Yes, I can protect myself in an intelligent way now, but what my intelligence, and my heart tells me to do most of the time is to love as much as I can, and feel as much as I can and live as freely, openly, and peacefully as I can. I am who I am. Love me or hate me, I know God loves me. Like Cramer, I am going commando now. I am out there in this not-so-safe-world, and loving every minute of it! God has got this. I am at peace now.
I have been MIA for a few weeks, in the trenches, battling the sociopath. One of the downsides to being an idealist is the way I think. I do not think in mean ways, nor do I think about harming people—even people who have hurt me greatly. So, when I find out that others have such violent, vindictive, hateful thoughts, and perhaps even plans, it throws me for a huge loop almost every dang time. I’ve been forced to face a scary reality in the past few weeks; The sociopath and his girlfriend would like me dead. This has pulled me right out of my happy little dream world and into a world, and day to day mode, that I am finding less than enjoyable. I am terrified most of the time now, and that is just “so not me!” After all, I HAVE been to prison, and I have lived through many, many hell-on-Earth experiences, and I have gone through these experiences almost blithely without fear. But now I am scared, quite a lot.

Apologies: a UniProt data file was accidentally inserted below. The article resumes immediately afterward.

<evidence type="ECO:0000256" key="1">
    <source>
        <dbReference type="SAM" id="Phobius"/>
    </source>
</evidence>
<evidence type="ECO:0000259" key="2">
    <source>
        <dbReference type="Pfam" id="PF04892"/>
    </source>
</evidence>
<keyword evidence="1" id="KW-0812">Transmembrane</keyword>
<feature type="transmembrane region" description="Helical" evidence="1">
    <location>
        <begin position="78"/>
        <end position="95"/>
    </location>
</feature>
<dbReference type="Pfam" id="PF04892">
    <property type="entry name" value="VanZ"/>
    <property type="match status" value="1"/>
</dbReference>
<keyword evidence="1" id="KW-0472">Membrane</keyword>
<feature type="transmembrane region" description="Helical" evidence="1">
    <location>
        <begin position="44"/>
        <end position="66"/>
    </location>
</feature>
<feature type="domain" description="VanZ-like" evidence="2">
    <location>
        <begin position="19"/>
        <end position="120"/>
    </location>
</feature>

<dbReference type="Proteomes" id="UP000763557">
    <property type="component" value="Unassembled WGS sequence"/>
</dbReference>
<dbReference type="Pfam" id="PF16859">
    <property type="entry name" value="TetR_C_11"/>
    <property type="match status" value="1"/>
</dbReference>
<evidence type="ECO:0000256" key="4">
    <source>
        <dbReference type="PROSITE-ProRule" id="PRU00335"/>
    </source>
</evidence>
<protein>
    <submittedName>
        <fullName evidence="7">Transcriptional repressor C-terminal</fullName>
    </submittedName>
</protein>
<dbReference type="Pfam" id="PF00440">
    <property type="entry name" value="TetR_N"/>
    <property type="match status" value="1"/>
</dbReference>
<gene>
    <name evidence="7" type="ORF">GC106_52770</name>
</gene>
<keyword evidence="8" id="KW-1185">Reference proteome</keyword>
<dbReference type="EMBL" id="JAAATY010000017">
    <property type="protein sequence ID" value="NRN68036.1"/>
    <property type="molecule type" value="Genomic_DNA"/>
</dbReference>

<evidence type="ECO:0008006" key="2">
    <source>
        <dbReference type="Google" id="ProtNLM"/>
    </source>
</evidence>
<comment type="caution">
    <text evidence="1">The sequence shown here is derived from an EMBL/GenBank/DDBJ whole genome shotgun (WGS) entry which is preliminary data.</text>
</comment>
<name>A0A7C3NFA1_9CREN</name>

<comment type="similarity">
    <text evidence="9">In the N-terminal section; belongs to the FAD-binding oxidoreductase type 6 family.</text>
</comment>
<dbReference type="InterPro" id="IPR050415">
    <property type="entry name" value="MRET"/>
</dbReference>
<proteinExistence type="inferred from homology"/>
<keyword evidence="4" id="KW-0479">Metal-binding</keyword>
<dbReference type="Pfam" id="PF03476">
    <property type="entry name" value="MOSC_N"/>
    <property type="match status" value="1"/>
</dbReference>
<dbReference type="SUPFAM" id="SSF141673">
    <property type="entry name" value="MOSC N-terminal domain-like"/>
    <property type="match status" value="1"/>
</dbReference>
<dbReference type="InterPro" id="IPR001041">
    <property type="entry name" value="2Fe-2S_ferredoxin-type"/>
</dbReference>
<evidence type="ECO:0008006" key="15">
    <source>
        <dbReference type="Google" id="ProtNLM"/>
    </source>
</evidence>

I have had to come to terms with the fact that the sociopath is a lot sicker than I thought, and that his behavior is escalating. His girlfriend appears to be completely obsessed, and is doing most of the dirty work for him, with his father lending a huge hand, as well. What I have discovered, and uncovered, and continue to find over the last couple of weeks what amounts to four Facebook pages, blogs, newspaper articles, and extensive Tweets regarding me, and the Guardian ad Litem in our divorce, and they are working to destroy us both. The sociopath depersonalizes me by referring to me as “Mom,” in quotes. Something new pops up every day. Yesterday is was listing on Craigslist sites around the country. What will it be today? While they cry “censorship” and “free speech,” I refuse to feed the trolls and stoop to their level with personal responses, but I will not tolerate hate speech, libel, or defamation of character. All of the newspaper editors that I have had to contact have agreed and have shut them down. I have learned that I can speak the truth, honestly, factually, and without emotion, and people will respond with the right and proper actions.